The Pleistocene Penis

December 17, 2014

Organisms with separate male and female sexes evolved from hermaphroditic ancestors.  Hermaphroditic species are still common.  Many species of plants and some species of animals are able to self-fertilize because they are both male and female.  One would think the evolution of an hermaphroditic organism to a species with separate male and female sexes happened so long ago that it would be impossible for biologists to study.  But, surprisingly, this is not true.  There are over 100 species of plants in the evolutionary process of transitioning between hermaphroditism to a state of separate sexes.  The most familiar species in this transitional state is the wild strawberry, Fragaria virginiana.

Biologists believe the evolution of separate sexes was the result of a beneficial mutation.  Organisms that have separate sexes have increased genetic variation, thus improving the chances the species will survive.  Hermaphrodites suffer higher rates of inbred defects and eventually are eliminated from transitioning populations by the hybrid vigor of male x female combinations.  In stressful environments organisms with separate male and female sexes can allocate resources to seed or pollen, not both–another advantage over the hermaphrodite.

Plants rely on wind and insect pollination.  Males and females of many primitive aquatic animals release sperm and egg in each other’s vicinity, relying on water flow to aid fertilization.  But the evolution of a structure to directly deliver a male’s sperm inside a female’s body was a great advance.  This structure is known as a penis.  The oldest known penis in the fossil record belonged to an extinct species of shrimp (Colymbosathon ecplecticas) that lived 425 million years ago.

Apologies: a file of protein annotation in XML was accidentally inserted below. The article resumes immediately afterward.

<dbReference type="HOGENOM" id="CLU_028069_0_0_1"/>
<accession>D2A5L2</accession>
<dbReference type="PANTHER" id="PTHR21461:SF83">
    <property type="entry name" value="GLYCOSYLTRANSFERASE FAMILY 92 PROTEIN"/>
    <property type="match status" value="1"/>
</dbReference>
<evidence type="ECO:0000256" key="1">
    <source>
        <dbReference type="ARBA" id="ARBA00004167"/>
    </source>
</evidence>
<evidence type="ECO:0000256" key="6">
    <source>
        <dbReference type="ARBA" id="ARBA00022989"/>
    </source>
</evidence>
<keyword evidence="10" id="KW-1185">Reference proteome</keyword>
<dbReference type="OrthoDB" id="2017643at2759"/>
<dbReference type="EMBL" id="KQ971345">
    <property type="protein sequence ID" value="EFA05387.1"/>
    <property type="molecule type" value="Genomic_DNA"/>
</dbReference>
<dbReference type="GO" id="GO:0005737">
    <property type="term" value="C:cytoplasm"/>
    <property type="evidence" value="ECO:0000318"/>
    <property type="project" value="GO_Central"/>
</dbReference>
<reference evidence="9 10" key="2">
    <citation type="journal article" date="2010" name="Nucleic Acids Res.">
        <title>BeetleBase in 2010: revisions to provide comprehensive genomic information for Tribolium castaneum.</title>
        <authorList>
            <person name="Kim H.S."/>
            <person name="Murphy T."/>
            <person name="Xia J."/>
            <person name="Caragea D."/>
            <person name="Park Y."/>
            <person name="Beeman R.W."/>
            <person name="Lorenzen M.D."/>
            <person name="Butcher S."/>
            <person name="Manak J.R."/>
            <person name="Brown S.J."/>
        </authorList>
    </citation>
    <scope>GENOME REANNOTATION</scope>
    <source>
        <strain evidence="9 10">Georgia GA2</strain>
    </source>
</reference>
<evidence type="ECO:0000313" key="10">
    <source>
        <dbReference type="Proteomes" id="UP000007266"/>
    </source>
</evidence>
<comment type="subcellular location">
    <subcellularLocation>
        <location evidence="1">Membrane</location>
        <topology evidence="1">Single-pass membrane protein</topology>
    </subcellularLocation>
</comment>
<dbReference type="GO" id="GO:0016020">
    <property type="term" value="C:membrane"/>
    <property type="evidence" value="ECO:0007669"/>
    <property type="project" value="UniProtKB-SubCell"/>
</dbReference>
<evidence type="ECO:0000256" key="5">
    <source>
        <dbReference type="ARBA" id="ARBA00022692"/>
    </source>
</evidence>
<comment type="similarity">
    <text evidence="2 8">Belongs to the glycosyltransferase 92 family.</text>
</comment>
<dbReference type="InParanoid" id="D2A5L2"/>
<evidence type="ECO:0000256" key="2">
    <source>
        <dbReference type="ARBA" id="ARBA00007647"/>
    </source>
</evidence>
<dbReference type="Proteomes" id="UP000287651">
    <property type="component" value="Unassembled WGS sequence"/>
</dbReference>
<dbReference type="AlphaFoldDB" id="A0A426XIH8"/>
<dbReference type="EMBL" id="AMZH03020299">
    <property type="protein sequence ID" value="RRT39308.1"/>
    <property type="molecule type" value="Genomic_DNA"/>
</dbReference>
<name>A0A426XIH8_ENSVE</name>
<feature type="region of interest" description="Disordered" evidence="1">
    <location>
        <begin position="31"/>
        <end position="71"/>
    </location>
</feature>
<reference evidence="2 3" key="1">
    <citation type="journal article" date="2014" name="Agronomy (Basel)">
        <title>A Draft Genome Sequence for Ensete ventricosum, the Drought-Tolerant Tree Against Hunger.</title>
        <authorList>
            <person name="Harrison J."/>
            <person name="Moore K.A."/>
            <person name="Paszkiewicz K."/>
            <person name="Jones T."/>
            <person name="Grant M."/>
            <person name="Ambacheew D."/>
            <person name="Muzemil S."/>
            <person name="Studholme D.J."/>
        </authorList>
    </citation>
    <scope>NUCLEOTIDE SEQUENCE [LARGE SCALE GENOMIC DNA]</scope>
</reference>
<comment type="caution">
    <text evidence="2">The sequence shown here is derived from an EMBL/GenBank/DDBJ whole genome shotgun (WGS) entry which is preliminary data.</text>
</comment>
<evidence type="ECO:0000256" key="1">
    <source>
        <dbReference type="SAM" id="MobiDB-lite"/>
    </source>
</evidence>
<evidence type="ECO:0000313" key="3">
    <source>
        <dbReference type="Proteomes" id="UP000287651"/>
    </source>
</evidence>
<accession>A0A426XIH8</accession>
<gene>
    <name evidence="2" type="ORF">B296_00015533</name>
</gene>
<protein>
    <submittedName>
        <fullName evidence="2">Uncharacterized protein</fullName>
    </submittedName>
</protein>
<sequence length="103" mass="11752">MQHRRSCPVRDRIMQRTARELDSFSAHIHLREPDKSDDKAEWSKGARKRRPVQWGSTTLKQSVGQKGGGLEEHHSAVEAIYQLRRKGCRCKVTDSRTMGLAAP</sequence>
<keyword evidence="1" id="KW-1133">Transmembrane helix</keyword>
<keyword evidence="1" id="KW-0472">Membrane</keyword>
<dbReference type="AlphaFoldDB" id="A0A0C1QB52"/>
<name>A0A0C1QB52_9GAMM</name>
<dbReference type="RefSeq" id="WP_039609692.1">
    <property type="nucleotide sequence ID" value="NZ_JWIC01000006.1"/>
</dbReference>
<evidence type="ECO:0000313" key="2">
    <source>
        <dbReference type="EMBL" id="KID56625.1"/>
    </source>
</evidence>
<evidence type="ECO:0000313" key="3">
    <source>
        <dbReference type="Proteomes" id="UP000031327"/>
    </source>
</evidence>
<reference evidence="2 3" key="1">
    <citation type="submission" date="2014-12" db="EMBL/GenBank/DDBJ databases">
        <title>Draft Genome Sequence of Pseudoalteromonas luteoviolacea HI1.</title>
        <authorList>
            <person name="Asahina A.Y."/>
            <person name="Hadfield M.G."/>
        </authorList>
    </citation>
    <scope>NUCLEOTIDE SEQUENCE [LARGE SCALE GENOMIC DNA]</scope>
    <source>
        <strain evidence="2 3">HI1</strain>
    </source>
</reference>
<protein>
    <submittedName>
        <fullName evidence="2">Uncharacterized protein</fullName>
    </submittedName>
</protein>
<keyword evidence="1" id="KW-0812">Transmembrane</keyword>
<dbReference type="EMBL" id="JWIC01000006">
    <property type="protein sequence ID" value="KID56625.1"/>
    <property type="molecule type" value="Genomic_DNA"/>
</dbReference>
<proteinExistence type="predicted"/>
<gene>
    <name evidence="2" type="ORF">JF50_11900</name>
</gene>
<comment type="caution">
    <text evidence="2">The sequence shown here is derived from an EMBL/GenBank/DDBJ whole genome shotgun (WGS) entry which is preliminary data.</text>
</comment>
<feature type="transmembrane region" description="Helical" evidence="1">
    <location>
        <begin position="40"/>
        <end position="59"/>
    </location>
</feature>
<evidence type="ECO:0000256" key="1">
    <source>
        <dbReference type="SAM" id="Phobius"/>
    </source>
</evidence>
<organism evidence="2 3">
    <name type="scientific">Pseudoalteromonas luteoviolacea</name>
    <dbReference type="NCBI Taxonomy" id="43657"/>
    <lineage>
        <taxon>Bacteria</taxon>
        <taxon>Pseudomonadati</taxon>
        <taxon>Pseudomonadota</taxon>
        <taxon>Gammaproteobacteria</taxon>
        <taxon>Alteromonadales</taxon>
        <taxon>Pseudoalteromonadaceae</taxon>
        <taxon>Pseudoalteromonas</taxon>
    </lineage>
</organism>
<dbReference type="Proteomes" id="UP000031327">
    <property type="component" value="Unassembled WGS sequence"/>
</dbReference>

Mammoths and mastodons had the largest penises of any land mammal during the Pleistocene and theirs was comparable in size to those of modern day elephants.


This bull elephant is in the mood to mate.  Note the large penis.  Mammoths and mastodons had the largest penises of any Pleistocene land mammal.

Homo sapiens has the largest penis of any primate.  There’s no evidence Pleistocene humans ever practiced the bizarre and barbaric practice of genital mutilation known as circumcision.  Circumcisions originated in Egypt about 4400 years ago. Religious fanatics in the ancient Egyptian culture rejected the concept of sexual pleasure.  Circumcision spread throughout the Middle East and Africa and was always popular among religious nuts who thought sexual pleasure was bad.  According to the bible (an unreliable source), the early Jews practiced circumcision, but Moses outlawed the practice.  Joshua brought circumcision back because he wanted his men to focus on smiting gentiles rather than sexual pleasure.  Jews have continued this idiotic tradition ever since.  Circumcision became popular in the United States after the Civil War when once again religious nuts were trying to stop boys from masturbating.   It didn’t work–98% of circumcized males admit to masturbating.  Greedy physicians made up falsehoods, supporting the pro-circumcision crusade, so they could make money on a common but unnecessary procedure.  Even today, most American males suffer genital mutilation shortly after birth, though, thankfully, rates are declining.

About a decade ago, the American Academy of Pediatricians admitted there was no medical reason for male circumcisions.  However, in 2012 religious nuts pressured the AAP to restate their position.  The AAP now states, “the health benefits of circumcision outweigh the risks but the existing scientific evidence is not sufficient to warrant universal circumcision…the final decision should be left to parents to make in context of their religious, ethical, or cultural beliefs.”  So in other words, the AAP is saying it’s ok to torture a baby, if their parent’s religion tells them they are supposed to.  The words cowardly and callous come to mind.